In the ongoing World Cup 2019, Team India has won both of its matches convincingly. While there have been some stellar contributions from the star players, one cricketer has quietly made an impact and is looking better than he ever has – Hardik Pandya.
In both the matches India played – against South Africa and Australia – Pandya looked fluent with the bat and was hitting the ball cleanly from the beginning. His swashbuckling cameo against Australia at The Oval – 48 off 27 balls with four fours and three sixes – made the difference in the end and took India to an imposing 352-6 after they batted first.
Pandya, who was barred from playing for India earlier this year for his comments on a talk show, seems to be on a mission to prove himself. Ever since the Indian Premier League (IPL) 2019, he has had a swagger about him the moment he walks onto the field along with steely eyes of determination. He appears to have worked very hard on his hitting game and is moving around the crease very well. In the IPL, Pandya, who represented the Mumbai Indians, had a strike rate of 191.42 and was hitting the ball as hard and clean as he ever has.
And now, he seems to have carried the form over to the World Cup 2019 in England. First in the match against South and then against Australia, Pandya was striking it cleanly and smartly – there wasn’t any blind hitting; it was a calculated assault.
This suddenly makes Hardik Pandya a dangerous proposition for the opposition teams in World Cup 2019. He is a floater and in terrific finishing form. This makes him the X-Factor in the Indian batting unit that bowlers need to be wary of.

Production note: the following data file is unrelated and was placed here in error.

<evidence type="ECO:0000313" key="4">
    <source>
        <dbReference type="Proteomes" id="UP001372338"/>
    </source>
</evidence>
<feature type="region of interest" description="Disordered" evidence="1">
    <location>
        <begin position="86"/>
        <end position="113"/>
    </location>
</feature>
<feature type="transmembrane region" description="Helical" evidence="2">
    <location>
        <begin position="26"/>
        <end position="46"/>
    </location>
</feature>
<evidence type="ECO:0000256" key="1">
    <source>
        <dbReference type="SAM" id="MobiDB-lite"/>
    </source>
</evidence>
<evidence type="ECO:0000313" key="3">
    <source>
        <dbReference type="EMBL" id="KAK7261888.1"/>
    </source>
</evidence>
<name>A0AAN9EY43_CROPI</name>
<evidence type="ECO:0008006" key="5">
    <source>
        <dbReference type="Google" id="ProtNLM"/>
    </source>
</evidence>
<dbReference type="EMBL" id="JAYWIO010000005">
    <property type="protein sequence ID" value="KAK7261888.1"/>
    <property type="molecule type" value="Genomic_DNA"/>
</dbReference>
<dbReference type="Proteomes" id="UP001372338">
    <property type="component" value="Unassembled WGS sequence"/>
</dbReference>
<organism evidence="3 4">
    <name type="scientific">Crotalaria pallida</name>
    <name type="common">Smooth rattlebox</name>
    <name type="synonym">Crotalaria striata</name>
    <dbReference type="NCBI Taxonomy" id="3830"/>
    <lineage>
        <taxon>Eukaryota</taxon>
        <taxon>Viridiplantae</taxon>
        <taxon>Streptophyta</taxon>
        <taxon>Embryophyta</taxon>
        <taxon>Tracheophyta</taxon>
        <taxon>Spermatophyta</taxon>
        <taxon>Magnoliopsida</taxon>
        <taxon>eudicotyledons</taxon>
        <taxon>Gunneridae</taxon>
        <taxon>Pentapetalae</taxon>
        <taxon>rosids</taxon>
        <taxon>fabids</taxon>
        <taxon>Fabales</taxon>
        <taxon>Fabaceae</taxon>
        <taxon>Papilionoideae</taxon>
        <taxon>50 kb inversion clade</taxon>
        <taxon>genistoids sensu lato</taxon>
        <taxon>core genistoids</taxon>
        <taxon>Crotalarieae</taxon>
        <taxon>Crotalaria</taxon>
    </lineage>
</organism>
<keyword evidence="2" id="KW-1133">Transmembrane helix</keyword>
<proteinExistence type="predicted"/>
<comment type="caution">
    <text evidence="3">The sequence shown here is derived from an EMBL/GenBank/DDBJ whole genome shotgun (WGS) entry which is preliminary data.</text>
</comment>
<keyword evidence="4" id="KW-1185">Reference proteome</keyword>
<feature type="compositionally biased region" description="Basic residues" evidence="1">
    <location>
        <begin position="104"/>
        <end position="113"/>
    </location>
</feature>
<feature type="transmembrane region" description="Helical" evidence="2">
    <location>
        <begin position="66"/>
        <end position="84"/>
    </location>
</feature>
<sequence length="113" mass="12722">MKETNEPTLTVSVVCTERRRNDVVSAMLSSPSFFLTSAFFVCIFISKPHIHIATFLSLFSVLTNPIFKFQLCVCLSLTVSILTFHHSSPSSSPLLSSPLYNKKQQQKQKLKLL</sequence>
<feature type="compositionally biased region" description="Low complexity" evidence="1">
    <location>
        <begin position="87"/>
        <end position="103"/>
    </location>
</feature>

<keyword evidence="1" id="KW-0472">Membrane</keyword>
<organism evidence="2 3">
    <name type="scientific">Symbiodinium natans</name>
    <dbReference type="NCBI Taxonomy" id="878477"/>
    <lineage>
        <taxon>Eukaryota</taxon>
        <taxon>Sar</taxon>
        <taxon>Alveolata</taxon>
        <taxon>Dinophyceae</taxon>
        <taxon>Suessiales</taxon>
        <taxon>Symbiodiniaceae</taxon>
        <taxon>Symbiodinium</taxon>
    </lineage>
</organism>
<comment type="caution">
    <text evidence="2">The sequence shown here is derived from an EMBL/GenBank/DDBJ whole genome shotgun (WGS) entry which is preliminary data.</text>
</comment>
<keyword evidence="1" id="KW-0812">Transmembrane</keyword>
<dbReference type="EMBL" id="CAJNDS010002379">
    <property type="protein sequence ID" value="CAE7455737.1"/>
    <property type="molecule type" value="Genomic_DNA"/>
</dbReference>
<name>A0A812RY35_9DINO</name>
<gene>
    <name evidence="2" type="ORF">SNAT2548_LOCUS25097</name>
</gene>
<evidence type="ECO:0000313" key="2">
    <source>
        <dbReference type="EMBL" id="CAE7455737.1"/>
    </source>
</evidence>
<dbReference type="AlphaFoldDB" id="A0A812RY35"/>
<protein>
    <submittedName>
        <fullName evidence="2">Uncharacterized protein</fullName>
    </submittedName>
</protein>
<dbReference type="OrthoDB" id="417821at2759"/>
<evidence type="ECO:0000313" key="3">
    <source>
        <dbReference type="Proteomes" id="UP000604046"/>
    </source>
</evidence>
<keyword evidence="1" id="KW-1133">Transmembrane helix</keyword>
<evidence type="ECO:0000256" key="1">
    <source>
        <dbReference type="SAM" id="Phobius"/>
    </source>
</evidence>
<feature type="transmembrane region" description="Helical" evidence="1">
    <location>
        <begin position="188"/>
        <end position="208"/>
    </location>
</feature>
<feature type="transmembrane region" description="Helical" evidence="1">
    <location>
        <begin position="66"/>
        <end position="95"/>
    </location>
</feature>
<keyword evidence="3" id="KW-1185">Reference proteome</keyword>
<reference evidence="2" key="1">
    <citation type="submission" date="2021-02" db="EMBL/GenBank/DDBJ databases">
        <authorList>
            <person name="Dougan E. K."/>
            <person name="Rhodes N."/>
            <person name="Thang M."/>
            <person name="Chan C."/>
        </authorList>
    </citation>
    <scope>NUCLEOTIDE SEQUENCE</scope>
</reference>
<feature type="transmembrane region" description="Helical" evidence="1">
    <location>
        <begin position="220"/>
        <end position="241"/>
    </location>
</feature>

Many former cricketers and experts have been quite impressed with Pandya’s pyrotechnics in this World Cup. Former Australian captain Steve Waugh was all praises for Pandya and even saw him playing a similar role that South Africa’s Lance Klusener played in the 1999 World Cup.
“…it’s the innings of Hardik Pandya that will send shivers down opposition spines. This guy might just be the equivalent of Lance Klusener in the 1999 World Cup. He can begin his innings like most finish, with clean hitting that no opposing captain can protect,” Steve Waugh wrote in a column for the ICC website recently.
Waugh’s assessment of Pandya might not be too far off the mark. Klusener had lit up the 1999 World Cup, which was also played in England, with his all-around brilliance – smashing 281 runs at a strike rate of 122.17 and taking 17 wickets at an average of 20.58.
Pandya might not be as effective an all-rounder as Klusener was, but he is undoubtedly on the right track with his hitting abilities. Initially, Pandya used to smack spinners during the struggle against quality fast bowling. But he is now even taking on the best fast bowlers with supreme confidence.
All eyes will now be on Hardik Pandya to see if he can continue his form for India in this World Cup and wreck many more attacks as he takes his team close to their quest for the crown.